|Ashby, Richard - Rick
Submitted to: Federation of European Microbiological Societies Microbiology Letters
Publication Type: Peer Reviewed Journal
Publication Acceptance Date: 4/22/2002
Publication Date: N/A
Interpretive Summary: Many bacteria can produce a type of polymer called poly(hydroxyalkanoates) (PHAs). These biopolymers have the properties of household plastics, elastomers or adhesives depending on their chemical compositions. Because they are biodegradable, PHAs are attractive, environmentally friendly substitutes for petroleum-based polymers in many applications, such as wrappings, coatings, and the manufacturing of fibers and containers. To expand their potential markets into more areas of end-use applications, there is a need to produce PHAs with new materials properties. Modifying the genes responsible for PHA synthesis in bacteria provides one way to change the chemical compositions and hence the properties of the biopolymers produced by the organisms. In this paper, we report the development of a method to mix portions of different PHA synthesis genes to create new genes. When portions of two different genes, each capable of directing the synthesis of elastomeric/adhesive- (e/a-) PHAs, were combined, the new chimeric genes were capable of also synthesizing similar types of PHA. Several trials of mixing genes that separately were responsible for the synthesis of e/a-PHAs and hard plastic-type PHAs produced inactive chimeric gene products. With the success achieved with the e/a-PHA genes, however, further study using variations of this approach should yield chimeric PHA-synthesis genes capable of producing biopolymers with new properties. The results should greatly expand the application potential of this class of biodegradable polymers, making them more available to the consumers in the form of environmentally friendly end-use products.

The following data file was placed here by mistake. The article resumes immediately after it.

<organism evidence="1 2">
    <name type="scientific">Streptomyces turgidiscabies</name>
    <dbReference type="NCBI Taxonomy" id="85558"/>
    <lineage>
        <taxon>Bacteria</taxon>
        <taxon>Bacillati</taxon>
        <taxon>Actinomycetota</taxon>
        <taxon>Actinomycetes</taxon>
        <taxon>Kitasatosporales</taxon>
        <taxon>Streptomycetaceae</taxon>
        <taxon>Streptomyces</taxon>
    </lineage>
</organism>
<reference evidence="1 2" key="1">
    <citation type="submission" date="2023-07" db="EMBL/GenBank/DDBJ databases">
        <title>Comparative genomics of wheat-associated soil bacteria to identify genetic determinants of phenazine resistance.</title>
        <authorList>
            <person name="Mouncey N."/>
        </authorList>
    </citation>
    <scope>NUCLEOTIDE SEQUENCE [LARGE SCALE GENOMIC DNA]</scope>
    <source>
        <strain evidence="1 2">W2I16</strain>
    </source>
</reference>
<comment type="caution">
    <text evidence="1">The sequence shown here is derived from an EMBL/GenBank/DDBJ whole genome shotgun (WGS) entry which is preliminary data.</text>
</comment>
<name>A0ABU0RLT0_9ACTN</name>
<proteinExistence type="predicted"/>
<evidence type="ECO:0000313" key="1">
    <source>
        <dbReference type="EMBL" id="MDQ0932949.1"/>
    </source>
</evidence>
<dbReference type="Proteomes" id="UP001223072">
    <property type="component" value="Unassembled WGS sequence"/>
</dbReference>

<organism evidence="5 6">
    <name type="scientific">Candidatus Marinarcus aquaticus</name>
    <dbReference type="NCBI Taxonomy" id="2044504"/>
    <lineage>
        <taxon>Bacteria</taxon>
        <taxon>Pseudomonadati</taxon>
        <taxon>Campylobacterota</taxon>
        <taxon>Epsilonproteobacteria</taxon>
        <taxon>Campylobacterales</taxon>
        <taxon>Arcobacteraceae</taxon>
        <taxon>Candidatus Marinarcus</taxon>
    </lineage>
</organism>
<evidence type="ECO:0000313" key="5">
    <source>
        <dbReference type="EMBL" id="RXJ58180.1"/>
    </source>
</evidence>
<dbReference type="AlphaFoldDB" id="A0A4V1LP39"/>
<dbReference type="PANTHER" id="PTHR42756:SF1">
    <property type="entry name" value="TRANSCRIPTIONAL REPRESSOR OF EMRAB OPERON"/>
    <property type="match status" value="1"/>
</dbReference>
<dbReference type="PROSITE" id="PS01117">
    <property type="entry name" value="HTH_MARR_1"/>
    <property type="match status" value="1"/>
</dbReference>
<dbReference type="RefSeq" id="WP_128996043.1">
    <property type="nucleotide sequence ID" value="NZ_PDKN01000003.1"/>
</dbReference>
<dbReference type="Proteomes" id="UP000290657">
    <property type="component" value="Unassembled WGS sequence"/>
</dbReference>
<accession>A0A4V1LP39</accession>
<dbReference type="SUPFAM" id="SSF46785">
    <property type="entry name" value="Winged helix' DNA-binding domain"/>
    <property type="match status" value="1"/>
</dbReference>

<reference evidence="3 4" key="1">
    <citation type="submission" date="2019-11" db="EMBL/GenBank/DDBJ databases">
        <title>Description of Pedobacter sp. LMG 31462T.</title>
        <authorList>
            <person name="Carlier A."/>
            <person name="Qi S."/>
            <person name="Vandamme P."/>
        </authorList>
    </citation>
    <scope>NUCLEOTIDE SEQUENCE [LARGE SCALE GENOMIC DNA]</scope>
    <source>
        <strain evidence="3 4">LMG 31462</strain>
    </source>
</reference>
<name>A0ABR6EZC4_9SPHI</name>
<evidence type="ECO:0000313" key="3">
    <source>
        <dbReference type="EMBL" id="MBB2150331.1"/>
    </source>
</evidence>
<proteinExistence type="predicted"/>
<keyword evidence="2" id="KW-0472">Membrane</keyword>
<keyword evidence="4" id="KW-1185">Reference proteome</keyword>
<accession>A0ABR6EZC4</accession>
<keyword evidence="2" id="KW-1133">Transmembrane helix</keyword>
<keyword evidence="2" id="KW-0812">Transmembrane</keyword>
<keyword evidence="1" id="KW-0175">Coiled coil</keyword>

Technical Abstract: Pseudomonas resinovorans phaC1(Pre) and phaC2(Pre) genes coding for poly(hydroxyalkanoate) (PHA) synthases were cloned by polymerase-chain- reaction and expressed in E. coli LS1298 (fadB). Repeat-unit composition analysis showed that beta-hydroxydecanoate (67-75 mol%) and beta- hydroxyoctanoate (25-33 mol%) are the major monomers of the PHA produced in ncells grown on octanoate. Sequence analysis showed that the gene products of phaC1(Pre) and phaC2(Pre) had 61% identical (75% positive) amino-acid sequence matches, and both sequences contained a conserved alpha/beta- hydrolase fold in the carboxy-terminal portion of the proteins. Switching the alpha/beta-hydrolase folds of phaC1(Pre) and phaC2(Pre) yielded chimeric pha7 and pha8 genes that afforded PHA synthesis in E. coli LS1298. The repeat-unit compositions of PHA in cells containing pha7 and pha8 were similar to those found in transformants containing the parental genes. Deletion mutants of phaC1(Pre) and phaC2(Pre) that resulted in potential translational fusions also supported PHA synthesis with similar repeat-unit compositions. Chimeric genes obtained from the switching of fragments containing the alpha/beta-hydrolase folds of phaC1(Pre) and Ralstonia eutropha phbC did not direct the synthesis of PHA in transformed cells.